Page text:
Dodgers avoid arbitration with all 10 eligible players, Will Smith sets record

Hello and welcome to arbitration agreement deadline day, where the Dodgers attempt to avoid heading to … well, arbitration with 10 players. Thankfully, they’ve done just that, agreeing to contracts with all 10 of them.

Let’s take a look at how those turned out.


So, in case you’ve been living under a rock, the Dodgers tendered contracts to all their arbitration-eligible players.

There were 10 of them left, and according to MLB Trade Rumors, these are the salaries they were projected to get:

Will Smith: $9.3 Million
Walker Buehler: $8.03 Million
Ryan Yarbrough: $3.8 Million
Evan Phillips: $3.4 Million
Brusdar Graterol: $2.5 Million
Dustin May: $2.4 Million
Caleb Ferguson: $2.3 Million
Alex Vesia: $1.2 Million
Gavin Lux: $1.1 Million
J.P. Feyereisen: $1 Million

Of course, nowadays it’s pretty rare for players and teams to actually head to arbitration, as they don’t want to risk having to shit on their own player over like $100,000 or something.

Anyway, starting things off was Walker Buehler going for $8.025 million, basically exactly at his $8.03 million projection.

Caleb Ferguson then got $2.4 million, which was $100k more than projected.

Dustin May settled at $2.135 million, over $200k less than projected.

Ryan Yarbrough got $3.9 million, which is $100k more than projected.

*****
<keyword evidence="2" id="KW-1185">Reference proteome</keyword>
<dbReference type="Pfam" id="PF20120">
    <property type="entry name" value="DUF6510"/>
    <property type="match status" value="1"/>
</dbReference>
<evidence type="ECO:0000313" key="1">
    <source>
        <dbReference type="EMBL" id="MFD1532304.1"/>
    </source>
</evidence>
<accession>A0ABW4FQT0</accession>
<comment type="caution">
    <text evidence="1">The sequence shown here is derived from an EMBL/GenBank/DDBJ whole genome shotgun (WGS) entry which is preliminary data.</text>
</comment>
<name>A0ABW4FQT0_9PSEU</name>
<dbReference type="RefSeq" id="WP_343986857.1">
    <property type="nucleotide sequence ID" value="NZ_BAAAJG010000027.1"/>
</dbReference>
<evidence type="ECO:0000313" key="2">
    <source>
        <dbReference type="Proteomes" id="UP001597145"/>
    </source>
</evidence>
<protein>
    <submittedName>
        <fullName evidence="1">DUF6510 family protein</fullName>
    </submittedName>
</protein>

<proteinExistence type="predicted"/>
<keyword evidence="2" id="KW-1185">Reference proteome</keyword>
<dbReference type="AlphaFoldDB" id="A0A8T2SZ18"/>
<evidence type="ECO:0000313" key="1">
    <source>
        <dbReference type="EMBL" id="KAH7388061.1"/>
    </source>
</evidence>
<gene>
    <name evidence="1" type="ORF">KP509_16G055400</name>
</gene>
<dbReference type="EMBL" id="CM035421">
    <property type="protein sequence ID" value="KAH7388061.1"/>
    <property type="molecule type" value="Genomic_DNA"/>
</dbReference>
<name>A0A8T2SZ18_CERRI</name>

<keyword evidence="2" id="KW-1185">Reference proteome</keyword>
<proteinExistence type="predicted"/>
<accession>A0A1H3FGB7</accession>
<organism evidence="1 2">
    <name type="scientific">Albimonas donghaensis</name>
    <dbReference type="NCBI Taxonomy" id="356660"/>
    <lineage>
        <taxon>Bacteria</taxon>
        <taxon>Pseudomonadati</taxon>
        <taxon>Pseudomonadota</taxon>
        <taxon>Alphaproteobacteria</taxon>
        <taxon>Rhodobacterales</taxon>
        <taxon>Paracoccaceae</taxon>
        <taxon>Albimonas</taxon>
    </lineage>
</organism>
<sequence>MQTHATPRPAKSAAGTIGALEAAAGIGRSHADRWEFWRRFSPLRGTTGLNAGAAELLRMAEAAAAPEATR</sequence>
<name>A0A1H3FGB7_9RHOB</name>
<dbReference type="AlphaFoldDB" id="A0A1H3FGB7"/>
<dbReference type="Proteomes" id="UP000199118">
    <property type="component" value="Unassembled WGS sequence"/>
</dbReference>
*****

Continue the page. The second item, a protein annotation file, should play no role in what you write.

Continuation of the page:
Projected closer Evan Phillips got $4 million, a whopping $600k more than projected.

Returning from injury, Gavin Lux got $1.225 million, which is around $100k more than projected.

Still recovering from injury, J.P. Feyereisen received $770k, over $200k less than projected.

Brusdar Graterol got $2.7 million for something of a breakout year in 2023, a solid $200k more than projected.

Returning All-Star Will Smith got $8.55 million, which is over $700k less than projected despite setting an arbitration record for catchers.

To close things out, Alex Vesia got $1 million, which is $200k less than projected.


Not that it really matters at this point considering their CBT number is already over the last threshold, but the Dodgers saved $325,000 over projections with these deals. The outliers were definitely Phillips making more and Smith making less, but even then, both projections missed by a less than a million bucks.

In total, the outlay for arbitration-eligible players will be $34,705,000.

Now … back to the cold stove.

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"A highly rational Internet troll." - Los Angeles Times